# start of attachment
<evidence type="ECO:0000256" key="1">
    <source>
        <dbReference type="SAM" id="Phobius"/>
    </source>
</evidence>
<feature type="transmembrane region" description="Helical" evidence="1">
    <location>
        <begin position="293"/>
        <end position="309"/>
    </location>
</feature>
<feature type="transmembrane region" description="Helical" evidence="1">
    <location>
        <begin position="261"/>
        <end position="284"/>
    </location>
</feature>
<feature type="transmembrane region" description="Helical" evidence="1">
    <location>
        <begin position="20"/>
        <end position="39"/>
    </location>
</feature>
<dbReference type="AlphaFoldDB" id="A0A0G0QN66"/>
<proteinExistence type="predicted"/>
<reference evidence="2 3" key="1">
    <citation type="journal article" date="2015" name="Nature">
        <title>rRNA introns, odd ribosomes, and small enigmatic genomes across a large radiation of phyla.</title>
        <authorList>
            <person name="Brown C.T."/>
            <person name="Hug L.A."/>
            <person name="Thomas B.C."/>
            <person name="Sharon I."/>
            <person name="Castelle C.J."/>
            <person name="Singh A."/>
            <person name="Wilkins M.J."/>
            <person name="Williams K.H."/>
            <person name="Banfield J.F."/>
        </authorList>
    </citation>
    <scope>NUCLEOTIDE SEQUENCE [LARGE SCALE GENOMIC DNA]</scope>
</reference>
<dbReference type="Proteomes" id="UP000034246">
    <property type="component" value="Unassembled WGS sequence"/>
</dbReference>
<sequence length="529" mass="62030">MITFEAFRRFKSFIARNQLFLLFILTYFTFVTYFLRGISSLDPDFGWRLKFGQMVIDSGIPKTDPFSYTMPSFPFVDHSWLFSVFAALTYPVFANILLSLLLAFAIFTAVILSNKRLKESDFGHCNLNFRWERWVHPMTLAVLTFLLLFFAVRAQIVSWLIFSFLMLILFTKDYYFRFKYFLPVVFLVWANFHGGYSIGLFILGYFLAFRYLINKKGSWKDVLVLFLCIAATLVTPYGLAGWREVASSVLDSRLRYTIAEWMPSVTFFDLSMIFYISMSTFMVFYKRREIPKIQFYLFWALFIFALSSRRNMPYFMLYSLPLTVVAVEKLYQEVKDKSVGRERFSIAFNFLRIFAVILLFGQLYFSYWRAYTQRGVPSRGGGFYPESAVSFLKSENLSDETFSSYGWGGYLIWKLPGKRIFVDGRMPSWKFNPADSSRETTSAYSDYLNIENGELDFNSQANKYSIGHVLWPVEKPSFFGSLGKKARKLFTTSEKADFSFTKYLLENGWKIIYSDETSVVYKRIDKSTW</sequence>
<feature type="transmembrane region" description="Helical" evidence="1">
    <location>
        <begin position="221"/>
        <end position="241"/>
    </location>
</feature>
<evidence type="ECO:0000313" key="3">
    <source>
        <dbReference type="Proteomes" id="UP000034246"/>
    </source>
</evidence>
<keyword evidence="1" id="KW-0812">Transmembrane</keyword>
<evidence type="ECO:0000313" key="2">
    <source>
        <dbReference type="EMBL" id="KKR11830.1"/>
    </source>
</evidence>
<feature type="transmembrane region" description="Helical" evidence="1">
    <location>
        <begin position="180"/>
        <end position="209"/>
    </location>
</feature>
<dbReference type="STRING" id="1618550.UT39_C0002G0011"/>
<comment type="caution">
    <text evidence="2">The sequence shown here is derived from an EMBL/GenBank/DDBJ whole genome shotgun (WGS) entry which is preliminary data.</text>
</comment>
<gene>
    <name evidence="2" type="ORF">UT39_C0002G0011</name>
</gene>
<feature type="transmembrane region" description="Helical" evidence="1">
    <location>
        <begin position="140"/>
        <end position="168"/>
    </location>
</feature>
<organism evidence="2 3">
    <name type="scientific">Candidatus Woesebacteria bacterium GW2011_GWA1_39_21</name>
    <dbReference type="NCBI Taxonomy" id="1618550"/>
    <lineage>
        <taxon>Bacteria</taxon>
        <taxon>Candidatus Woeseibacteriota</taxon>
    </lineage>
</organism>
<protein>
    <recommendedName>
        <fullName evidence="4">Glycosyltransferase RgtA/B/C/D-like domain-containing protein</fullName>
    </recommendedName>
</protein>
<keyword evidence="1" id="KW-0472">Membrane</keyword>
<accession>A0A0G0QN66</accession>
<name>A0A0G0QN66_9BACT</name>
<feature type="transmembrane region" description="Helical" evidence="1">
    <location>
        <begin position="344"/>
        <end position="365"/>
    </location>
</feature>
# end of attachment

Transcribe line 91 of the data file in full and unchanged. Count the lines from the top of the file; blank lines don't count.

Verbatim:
<protein>